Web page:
"We are flattening the curve by what we are doing," Cuomo said.

At the same time, the governor stressed that this flattening can only continue if New York, the hardest hit U.S. state amid the coronavirus pandemic, keeps its social distancing up.

"If we continue doing what we're doing, then we believe the curve will continue to flatten," Cuomo said. "But it's not a time to get complacent. It's not a time to do anything different than we've been doing. ... We have to remain diligent."

But then there was the "terrible" news, Cuomo said: New York has again reported its deadliest day yet with an increase in 779 fatalities in 24 hours. The governor warned the death toll will keep rising.

Later, Cuomo again stressed, "We still have more to do. We are by no means out of the woods. And do not misread what you're seeing in that data and on those charts. That is a pure product of our actions and behavior. If we behave differently, you will see those numbers change. ... If anything, we have to get more diligent, not less diligent."

Cuomo's remarks come after a similar message from Dr. Deborah Birx, the White House's coronavirus response coordinator, who said Wednesday Americans should not take some "early signs of hope" as a signal to stop social distancing.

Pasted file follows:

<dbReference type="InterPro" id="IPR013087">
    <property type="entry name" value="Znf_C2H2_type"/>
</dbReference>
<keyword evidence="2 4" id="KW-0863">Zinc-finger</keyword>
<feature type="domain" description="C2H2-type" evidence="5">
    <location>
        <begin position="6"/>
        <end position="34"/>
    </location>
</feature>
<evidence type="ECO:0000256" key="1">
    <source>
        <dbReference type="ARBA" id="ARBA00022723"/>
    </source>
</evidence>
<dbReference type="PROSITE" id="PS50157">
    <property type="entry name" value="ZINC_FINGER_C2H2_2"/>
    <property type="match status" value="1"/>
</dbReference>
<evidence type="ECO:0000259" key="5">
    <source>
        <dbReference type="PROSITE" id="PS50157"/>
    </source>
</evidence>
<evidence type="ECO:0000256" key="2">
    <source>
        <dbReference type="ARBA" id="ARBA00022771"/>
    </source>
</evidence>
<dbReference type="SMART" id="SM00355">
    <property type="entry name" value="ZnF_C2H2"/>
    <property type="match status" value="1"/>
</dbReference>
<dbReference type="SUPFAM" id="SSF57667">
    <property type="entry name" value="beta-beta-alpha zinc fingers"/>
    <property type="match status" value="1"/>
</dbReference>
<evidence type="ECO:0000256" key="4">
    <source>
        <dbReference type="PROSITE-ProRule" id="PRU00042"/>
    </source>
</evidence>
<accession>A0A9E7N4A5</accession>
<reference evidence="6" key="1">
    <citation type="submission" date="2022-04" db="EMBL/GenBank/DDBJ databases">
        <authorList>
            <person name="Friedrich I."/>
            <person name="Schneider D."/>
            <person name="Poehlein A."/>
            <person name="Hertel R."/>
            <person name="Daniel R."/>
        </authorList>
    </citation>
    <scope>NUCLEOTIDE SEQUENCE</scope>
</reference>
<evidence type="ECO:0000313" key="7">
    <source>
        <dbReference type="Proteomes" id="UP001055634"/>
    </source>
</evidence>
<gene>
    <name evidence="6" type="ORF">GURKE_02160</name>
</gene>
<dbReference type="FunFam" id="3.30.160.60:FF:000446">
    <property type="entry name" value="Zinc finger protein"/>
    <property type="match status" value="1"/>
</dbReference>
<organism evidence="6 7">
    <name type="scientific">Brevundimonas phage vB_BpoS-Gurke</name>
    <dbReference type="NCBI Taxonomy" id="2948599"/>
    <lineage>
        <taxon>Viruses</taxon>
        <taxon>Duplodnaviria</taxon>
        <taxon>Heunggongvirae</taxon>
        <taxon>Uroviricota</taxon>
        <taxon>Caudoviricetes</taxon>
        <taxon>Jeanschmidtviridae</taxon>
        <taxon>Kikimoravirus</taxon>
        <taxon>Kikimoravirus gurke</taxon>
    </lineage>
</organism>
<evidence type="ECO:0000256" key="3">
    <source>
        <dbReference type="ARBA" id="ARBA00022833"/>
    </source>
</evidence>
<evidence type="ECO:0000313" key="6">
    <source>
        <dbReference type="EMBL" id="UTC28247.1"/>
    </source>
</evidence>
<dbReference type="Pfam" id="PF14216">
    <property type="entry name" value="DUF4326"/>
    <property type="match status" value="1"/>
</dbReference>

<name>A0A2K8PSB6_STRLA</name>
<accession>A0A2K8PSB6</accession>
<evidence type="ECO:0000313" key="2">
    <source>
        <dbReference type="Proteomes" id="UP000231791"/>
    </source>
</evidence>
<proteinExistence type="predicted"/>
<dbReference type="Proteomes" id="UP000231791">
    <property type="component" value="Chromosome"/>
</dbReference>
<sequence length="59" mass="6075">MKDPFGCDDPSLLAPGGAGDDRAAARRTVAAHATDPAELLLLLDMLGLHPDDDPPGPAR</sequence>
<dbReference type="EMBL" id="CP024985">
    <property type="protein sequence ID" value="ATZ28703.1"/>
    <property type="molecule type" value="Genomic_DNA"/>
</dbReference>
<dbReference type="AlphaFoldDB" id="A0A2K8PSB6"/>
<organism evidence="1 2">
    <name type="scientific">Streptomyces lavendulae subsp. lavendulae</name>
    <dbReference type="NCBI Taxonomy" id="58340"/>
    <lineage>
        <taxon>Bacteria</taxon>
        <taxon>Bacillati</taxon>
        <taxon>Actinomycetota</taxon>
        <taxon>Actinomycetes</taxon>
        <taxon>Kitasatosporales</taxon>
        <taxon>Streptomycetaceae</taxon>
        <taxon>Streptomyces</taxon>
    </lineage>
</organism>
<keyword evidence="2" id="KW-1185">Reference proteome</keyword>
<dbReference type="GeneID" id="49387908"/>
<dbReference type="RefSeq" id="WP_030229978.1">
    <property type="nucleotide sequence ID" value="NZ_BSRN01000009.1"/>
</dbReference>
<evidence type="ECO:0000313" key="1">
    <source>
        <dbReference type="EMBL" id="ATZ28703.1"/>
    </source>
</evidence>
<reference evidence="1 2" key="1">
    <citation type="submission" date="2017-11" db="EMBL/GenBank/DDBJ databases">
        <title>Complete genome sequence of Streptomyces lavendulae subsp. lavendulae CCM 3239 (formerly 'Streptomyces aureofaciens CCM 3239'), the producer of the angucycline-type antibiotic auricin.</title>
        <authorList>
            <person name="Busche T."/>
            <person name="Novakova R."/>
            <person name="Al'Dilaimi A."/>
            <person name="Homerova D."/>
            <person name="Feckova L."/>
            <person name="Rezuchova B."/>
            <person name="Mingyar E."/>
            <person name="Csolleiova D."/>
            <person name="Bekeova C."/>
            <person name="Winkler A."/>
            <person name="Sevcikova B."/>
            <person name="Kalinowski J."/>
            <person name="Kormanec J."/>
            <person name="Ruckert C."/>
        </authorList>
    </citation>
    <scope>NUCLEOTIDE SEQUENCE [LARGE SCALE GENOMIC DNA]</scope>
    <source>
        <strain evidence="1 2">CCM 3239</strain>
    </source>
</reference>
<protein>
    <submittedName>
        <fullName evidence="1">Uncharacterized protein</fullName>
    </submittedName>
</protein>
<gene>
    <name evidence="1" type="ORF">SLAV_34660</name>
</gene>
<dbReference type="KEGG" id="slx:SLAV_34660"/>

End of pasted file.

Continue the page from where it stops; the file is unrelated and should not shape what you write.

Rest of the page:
"If people start going out again, and socially interacting, we could see a very acute second wave very early," she warned. Brendan Morrow

2:31 p.m.

On Thursday, three astronauts will launch from Kazakhstan to make their way to the International Space Station, and the team has been "super vigilant" so as not to bring the novel coronavirus with them.

NASA astronaut Chris Cassidy and Russian astronauts Anatoly Ivanishin and Ivan Vagner will orbit Earth four times, reaching their destination six hours later, per NASA.

Having to quarantine is nothing new to astronauts. Even when there isn't an ongoing global pandemic, they are required to isolate for two weeks before launching to ensure they don't bring an illness with them, The Verge reports. But this time, when they entered quarantine, so did the rest of the world, Cassidy said.

In a normal quarantine, the astronauts could have gone to restaurants as long as they were "smart" about where they went, Cassidy told the press, but this time they were isolated to their cottages and only allowed to go get essential food.